Even the federal court recognized that plaintiffs alleged violations of state law in their complaint simply as a basis for asserting violations of their civil rights under 1983. In the first federal court judgment dated December 16, 2008, Judge Sarah Vance stated, "[w]ith respect to the vast majority of the state law issues, plaintiffs have simply alleged that the defendants' violations of various state laws are ipso facto violations of the plaintiffs' federal rights under 42 U.S.C. 1983." Judge Vance further explained, "[t]he Court also notes that two of the plaintiffs' state law claims do not specifically allege violations of section 1983."

As such, we find the federal complaint only alleged violations of federal law, with the exception of two specific state law claims (spousal immunity and civil relationships), and omitted all other state law claims. As stated above, res judicata generally precludes a plaintiff who fails to assert state law claims in a federal court that has pendent jurisdiction over the state law claims from subsequently asserting the state claim in state court. However, in the present case, it is clear that the federal court clearly would have declined to exercise its pendent jurisdiction over any of plaintiffs' omitted state law claims. The federal court expressly declined to exercise its pendent jurisdiction over the two asserted state law claims. Because the federal court clearly refused to exercise its discretionary jurisdiction over the two asserted state law claims, we find that it would have likewise declined to exercise its pendent jurisdiction over any of the omitted state law claims had they been asserted by plaintiffs in the federal complaint.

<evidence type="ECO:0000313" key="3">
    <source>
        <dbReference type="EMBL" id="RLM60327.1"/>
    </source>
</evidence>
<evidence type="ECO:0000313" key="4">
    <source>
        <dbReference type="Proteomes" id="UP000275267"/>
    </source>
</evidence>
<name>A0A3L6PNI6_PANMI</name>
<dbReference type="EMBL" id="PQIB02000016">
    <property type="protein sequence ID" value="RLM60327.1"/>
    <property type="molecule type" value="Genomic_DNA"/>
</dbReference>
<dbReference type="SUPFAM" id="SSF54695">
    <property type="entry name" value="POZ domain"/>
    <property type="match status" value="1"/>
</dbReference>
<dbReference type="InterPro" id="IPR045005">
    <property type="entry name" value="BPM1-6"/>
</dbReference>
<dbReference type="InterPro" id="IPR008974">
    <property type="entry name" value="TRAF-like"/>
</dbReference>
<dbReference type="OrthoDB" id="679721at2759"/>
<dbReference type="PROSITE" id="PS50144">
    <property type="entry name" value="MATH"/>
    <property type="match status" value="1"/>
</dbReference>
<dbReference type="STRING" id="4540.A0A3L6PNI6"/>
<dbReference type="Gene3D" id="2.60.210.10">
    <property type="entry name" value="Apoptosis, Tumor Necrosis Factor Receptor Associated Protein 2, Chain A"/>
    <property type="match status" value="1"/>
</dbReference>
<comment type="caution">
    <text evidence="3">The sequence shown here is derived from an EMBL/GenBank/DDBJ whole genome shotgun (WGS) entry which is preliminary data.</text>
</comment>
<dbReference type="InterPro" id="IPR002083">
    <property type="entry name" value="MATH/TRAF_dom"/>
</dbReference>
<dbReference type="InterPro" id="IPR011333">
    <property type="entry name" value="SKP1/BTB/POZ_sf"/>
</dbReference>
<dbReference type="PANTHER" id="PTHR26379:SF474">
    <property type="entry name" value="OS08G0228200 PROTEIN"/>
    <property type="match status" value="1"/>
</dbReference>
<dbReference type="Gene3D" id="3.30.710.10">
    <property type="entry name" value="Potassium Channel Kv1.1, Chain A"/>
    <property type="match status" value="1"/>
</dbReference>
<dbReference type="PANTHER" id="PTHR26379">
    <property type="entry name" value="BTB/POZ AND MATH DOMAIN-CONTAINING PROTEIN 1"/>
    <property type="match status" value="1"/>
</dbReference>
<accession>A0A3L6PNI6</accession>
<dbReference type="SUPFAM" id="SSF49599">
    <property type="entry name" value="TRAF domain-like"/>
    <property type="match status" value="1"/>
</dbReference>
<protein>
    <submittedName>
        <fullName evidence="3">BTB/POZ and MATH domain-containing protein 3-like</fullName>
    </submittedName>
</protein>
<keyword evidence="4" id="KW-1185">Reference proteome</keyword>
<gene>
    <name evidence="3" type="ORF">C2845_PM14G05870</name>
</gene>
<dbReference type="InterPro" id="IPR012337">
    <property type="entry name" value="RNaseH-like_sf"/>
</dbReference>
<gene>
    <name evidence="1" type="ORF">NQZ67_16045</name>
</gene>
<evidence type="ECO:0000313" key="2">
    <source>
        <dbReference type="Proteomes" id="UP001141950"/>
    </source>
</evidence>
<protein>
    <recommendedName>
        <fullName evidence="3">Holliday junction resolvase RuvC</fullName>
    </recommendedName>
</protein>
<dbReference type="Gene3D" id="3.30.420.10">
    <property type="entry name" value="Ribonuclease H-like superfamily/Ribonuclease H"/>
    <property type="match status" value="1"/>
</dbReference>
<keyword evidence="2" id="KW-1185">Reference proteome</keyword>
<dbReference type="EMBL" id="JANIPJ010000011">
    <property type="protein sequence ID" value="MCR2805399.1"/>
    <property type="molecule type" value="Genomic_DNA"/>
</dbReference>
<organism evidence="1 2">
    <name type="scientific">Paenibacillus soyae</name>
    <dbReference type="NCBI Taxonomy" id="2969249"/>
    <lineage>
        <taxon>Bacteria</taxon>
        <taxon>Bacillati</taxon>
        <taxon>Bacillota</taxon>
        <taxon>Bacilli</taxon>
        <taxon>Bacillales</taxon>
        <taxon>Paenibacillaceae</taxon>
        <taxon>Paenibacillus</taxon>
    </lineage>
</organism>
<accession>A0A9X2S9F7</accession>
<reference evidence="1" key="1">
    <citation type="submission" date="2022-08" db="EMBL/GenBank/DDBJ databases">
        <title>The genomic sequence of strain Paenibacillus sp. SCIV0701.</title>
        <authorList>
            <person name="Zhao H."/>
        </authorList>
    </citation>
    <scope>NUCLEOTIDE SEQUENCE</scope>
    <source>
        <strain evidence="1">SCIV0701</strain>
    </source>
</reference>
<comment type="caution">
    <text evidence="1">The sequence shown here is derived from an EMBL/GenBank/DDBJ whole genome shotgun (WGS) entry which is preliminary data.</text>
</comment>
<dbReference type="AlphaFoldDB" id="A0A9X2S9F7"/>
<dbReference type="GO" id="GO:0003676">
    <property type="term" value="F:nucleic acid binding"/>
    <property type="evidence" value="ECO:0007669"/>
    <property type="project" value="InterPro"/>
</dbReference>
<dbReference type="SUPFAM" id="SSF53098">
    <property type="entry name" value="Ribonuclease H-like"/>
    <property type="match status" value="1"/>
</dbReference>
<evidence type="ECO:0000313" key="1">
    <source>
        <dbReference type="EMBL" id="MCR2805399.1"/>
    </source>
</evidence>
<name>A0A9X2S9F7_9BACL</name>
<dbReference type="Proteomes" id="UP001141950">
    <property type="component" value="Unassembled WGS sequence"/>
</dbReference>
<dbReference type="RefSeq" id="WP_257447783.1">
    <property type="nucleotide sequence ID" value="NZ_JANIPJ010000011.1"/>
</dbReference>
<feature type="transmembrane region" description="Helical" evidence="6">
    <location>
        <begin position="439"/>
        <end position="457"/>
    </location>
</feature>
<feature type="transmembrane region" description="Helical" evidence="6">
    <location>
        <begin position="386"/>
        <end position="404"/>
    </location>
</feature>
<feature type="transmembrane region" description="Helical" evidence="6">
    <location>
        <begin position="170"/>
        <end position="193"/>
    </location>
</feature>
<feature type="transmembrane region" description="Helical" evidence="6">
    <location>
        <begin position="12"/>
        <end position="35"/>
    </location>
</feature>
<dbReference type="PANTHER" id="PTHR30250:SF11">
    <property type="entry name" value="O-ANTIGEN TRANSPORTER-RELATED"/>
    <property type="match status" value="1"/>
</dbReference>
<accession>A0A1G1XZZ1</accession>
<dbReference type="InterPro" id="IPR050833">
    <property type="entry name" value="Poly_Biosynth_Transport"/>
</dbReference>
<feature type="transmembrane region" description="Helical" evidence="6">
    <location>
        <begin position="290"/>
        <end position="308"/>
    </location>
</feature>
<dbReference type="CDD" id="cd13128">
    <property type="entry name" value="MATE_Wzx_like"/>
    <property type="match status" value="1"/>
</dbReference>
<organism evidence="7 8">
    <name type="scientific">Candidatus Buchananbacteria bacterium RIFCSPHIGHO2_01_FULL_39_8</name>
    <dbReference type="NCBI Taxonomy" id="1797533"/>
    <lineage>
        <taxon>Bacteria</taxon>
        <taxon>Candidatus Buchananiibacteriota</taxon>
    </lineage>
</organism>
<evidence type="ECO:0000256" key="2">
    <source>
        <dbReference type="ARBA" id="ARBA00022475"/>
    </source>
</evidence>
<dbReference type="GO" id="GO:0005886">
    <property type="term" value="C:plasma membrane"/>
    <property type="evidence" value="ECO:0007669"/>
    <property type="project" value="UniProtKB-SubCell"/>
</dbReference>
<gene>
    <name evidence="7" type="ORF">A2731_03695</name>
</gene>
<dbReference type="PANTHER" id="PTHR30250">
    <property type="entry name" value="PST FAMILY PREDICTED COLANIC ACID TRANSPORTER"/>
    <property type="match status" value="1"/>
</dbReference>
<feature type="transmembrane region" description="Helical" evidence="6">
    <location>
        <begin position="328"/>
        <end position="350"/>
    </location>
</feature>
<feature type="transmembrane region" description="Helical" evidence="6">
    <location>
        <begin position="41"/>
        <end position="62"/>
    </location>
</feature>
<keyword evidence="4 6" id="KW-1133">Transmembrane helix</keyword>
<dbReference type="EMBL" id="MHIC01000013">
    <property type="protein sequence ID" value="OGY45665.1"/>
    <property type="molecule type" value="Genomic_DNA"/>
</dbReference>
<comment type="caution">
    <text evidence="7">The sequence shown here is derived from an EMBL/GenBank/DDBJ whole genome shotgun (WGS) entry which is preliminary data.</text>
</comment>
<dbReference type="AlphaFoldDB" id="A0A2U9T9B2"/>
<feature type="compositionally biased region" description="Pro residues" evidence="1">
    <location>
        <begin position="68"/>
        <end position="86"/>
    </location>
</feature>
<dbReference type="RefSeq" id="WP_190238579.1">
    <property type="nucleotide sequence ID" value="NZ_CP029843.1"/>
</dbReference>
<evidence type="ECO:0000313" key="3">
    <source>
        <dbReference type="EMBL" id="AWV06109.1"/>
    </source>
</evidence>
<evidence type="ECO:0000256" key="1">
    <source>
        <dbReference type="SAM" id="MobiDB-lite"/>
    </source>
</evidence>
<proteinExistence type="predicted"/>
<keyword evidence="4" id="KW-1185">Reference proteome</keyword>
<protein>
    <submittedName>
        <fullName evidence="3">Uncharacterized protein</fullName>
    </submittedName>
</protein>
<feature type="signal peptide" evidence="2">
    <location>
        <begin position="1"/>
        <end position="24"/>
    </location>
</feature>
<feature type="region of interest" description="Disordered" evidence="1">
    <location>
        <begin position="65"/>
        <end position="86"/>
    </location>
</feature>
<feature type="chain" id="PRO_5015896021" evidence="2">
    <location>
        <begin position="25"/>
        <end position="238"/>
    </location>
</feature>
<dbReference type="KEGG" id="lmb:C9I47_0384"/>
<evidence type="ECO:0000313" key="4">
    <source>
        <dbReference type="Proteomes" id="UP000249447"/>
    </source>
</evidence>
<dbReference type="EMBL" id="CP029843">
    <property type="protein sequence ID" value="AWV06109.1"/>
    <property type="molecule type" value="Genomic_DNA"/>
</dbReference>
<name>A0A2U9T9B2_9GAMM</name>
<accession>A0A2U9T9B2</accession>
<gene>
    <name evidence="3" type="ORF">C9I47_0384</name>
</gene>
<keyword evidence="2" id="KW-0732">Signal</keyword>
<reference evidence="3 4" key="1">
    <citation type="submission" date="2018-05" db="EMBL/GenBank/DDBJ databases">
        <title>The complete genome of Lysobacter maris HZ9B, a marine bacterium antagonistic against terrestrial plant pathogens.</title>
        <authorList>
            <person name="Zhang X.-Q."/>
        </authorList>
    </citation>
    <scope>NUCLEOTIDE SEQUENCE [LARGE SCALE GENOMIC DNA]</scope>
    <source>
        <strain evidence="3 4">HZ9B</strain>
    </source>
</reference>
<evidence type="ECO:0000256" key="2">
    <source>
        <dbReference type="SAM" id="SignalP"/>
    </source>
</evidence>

Thus, we find that plaintiffs' state law claims, as asserted in the instant petition for damages and declaratory judgment, are not barred by the res judicata effect of the federal court judgment dismissing plaintiffs' federal complaint. As such, we reverse that portion of the September 30, 2009 judgment maintaining defendants' exception of res judicata.

Motion for Summary Judgment

Because of our reversal of the judgment maintaining the exception of res judicata, we dismiss without prejudice that portion of plaintiffs' appeal seeking review of the granting of defendants' motion for summary judgment as it is no longer a final judgment. We note that the trial court's designation of the summary judgment as a final judgment for purposes of immediate appeal, was unnecessary and without effect because the summary judgment was a final judgment at the time by operation of law.

Our ruling reversing the maintaining of the exception of res judicata changes the status of this case. In particular, the lawsuit is no longer terminated and the same parties will continue to litigate the remaining issues. The unadjudicated state law claims are based upon the same operative facts as those two state law claims ruled upon by the summary judgment. There are now other issues relating to the validity of the ATSE ordinances that have yet to be decided, and there is a possibility that the need for review might be mooted by future developments in the trial court. We find judicial resources would be wasted 675*675 by appellate review of what is now the granting of a partial summary judgment, especially considering the probability of a later appeal after the adjudication of the remaining issues. We further note that the now partial summary judgment does not constitute a final judgment for purposes of appeal and, thus, may be revised by the trial court at any time prior to the rendition of the judgment adjudicating all issues and claims. La. C.C.P. art. 1915(B)(2). Because this now partial, non-final judgment may be revised at any time before resolution of the entire case, we decline to convert this portion of plaintiffs' appeal to a writ application.

Decree

We find the trial court erred in maintaining defendants' exception of res judicata. Accordingly, we reverse that portion of the September 30, 2009 judgment maintaining the exception of res judicata and remand the matter for further proceedings. Additionally, we dismiss without prejudice that portion of plaintiffs' appeal from the January 7, 2010 granting of the motion for summary judgment. Defendants/appellees are to bear the costs of this appeal.

REVERSED IN PART; DISMISSED IN PART.